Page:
WASHINGTON -- The Department of Housing and Urban Development has stuck to its guns in setting affordable-housing targets for Fannie Mae and Freddie Mac.

On Wednesday, HUD published in the Federal Register essentially the same rules it had sent to the government-sponsored companies in July.

And HUD signaled it would push the targets higher in coming years.

A housing activist, Stephanie Smith of Local Inititatives Support Corp, will be appointed to monitor Fannie and Freddie's performance, an administration source said. The appointment has not been announced yet.

Changes Were Sought

Fannie Mae and Freddie Mac had asked for several changes that would have made it easier to meet the goals set by HUD. But the agency made few concessions.

"I think HUD maybe gave them 20%. They didn't get 80%" of the changes they asked for, said one congressional source.

Higher Targets in 1995

At a press briefing, Nicholas Retsinas, assistant secretary of housing and federal housing commissioner, signaled the agency would set even higher goals in 1995.

"We think these are appropriate goals; appropriate, both in terms of needs and what's doable," Mr. Retsinas said. "We would like to work with [Fannie Mae and Freddie Mac] to see if they can in fact exceed these goals."

Mr. Retsinas also said the department's affordable-housing coordinator would be in place by Nov. 1.

Goal for Central Cities

Fannie Mae must make sure that 30% of the housing units it finances this year are bought or rented by lower-income and moderate income-people. And 28% of the units financed must lie in central cities.

Freddie Mac has a low-income and moderate-income goal of 28% for this year, and its central-city goal is 26%. In 1994, HUD requires both agencies to meet the 30% mark in both categories.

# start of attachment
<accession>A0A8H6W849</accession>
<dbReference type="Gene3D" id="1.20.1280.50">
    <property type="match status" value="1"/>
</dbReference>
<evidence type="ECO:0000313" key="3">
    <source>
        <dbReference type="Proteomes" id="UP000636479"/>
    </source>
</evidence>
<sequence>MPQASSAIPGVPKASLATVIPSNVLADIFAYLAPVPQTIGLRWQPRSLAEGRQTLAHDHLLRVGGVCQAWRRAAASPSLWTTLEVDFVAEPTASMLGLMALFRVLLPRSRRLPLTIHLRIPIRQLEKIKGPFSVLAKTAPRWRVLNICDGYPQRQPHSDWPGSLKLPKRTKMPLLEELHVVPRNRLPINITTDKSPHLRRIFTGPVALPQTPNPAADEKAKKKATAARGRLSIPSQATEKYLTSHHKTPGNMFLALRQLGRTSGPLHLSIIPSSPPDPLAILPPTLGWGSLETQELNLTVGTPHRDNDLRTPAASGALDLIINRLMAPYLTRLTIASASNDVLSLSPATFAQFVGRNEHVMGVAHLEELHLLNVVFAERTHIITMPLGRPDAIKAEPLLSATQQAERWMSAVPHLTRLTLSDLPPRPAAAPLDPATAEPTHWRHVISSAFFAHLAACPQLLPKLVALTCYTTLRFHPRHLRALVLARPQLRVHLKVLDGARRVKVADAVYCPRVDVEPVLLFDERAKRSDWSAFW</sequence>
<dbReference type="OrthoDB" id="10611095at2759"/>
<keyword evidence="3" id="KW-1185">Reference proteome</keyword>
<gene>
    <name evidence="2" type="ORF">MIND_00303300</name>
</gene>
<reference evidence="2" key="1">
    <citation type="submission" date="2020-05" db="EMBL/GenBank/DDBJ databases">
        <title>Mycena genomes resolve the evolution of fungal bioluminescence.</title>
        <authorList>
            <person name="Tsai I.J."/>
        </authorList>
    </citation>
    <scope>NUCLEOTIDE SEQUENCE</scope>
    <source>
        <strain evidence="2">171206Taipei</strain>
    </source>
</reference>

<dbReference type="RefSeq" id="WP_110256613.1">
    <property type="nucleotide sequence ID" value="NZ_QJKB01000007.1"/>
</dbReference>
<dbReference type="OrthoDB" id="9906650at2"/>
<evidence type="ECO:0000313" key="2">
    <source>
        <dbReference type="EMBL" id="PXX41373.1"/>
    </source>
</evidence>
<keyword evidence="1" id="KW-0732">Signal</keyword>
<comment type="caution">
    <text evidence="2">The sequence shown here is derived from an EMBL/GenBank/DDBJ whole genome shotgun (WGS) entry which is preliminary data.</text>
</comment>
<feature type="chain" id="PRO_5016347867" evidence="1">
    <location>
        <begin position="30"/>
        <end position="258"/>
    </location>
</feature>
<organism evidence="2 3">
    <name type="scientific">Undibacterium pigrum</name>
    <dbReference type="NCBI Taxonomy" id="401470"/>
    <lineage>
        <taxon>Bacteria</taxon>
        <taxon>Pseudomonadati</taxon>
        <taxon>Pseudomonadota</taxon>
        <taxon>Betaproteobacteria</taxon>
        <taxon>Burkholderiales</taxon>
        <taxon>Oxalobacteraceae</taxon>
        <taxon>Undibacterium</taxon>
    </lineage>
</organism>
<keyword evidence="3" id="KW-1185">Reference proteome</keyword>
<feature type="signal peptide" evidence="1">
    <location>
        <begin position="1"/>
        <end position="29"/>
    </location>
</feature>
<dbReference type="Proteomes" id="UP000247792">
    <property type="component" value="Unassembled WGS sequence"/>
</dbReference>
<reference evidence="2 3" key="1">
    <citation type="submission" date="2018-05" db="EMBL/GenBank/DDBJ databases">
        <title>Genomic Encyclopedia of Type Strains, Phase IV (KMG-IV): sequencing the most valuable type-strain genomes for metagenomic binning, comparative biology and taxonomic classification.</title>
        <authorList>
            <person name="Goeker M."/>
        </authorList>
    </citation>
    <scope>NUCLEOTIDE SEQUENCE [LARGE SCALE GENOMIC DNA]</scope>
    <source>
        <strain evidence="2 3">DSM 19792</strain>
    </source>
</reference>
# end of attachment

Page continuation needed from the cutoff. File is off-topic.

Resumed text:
A third, more targeted "special affordable housing goal" is also set at different levels for Fannie Mae and Freddie Mac.

Fannie Mae declined to comment on the specifics of the regulation.

"We have no complaints," said spokesman David Jeffers. "We're moving forward."

In its announcement, HUD was critical of Freddie Mac's absence from the multifamily housing market. It warned that Freddie Mac would not be able to meet its 1994 goals unless it fully re-entered that market.

Freddie Mac's deputy chief economist, Frank Nothaft, said HUD's estimates of business in the multifamily market were based on old data and "on the high side."

Still, the company is "committed to meeting these goals," said Mitchell Delk, vice president of government and industry relations.

Officials at the Mortgage Bankers Association echoed HUD's criticism.

Freddie has been reluctant to try new products," said Robert M. O'Toole, the senior staff vice president. "You can't throw out a goal and expect lenders to reach that market."

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